Management of Cancer-Associated Thrombosis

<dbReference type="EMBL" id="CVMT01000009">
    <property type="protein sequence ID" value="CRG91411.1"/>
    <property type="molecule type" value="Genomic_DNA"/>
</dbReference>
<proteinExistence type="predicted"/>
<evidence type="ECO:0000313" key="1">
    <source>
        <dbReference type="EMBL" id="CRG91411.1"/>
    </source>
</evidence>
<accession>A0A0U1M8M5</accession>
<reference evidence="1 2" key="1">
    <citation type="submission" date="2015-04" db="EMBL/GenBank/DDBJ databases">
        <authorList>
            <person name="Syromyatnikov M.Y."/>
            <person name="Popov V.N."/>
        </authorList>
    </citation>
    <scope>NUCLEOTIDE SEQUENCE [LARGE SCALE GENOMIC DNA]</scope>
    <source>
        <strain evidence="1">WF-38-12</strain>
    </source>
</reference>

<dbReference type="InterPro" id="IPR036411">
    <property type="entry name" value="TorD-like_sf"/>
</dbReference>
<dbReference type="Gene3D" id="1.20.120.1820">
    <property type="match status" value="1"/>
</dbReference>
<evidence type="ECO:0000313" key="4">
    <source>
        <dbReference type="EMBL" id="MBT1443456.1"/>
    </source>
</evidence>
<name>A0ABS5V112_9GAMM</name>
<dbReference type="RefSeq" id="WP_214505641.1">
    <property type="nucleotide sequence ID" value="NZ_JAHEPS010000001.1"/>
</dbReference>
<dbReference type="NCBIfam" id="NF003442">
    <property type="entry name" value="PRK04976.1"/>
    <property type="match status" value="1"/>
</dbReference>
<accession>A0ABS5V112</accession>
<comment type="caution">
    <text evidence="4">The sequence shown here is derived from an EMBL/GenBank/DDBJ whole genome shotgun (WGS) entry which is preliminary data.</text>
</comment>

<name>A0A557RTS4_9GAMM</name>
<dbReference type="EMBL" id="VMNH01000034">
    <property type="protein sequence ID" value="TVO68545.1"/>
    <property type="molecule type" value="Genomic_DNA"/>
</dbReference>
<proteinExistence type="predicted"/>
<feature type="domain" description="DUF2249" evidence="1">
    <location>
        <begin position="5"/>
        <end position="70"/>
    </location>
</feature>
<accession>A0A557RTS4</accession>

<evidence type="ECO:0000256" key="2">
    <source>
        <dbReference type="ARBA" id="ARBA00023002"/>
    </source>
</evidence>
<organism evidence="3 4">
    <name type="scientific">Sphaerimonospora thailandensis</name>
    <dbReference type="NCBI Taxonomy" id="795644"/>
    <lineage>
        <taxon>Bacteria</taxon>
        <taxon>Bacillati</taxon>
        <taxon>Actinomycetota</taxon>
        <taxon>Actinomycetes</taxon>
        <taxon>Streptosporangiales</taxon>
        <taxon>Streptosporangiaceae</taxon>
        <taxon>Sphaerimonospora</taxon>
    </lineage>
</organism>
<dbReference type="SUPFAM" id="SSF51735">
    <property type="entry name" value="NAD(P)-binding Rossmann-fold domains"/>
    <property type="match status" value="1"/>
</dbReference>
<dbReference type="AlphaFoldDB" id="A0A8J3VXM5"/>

© 2020, Springer Science+Business Media, LLC, part of Springer Nature. Purpose of review: Low molecular weight heparin (LMWH) has been the standard of care for patients with cancer-associated thrombosis (CAT) for over 10 years; however, its adoption has been limited. The appearance of direct acting oral anticoagulants (DOACs) revolutionized the treatment of non-cancer venous thromboembolism (VTE) through their attractive fixed dose regimens; however, a lack of dedicated trial experience had relegated their position to off-label use in patients with cancer. The goal of this review is to review the evidence that has been generated over the last 3 years for factor Xa inhibitors, summarize their current position in the guidelines, and highlight areas of ongoing uncertainty with respect to the management of CAT. Recent findings: Four dedicated trials of patients with CAT have been published comparing edoxaban, rivaroxaban, or apixaban with the LMWH, dalteparin. While these trials all have differences in sample size and inclusion/exclusion criteria, the totality of evidence suggests these agents have similar (if not superior) efficacy for reducing the risk of VTE recurrence without a significant excess in major bleeding. These overall favorable results have translated to guideline recommendations with caveats for patients at high bleeding risk or those with anticipated drug-drug interactions. Summary: Direct-oral anticoagulants now feature prominently in the treatment guidelines for patients with CAT. These agents are, however, not for everyone and ongoing research will need to identify which patients are most, and least likely to benefit from a DOAC-based regimen, and the optimal duration. Furthermore, the incorporation of these data with emerging results from patient-preference research is required to personalize decisions in these patients.
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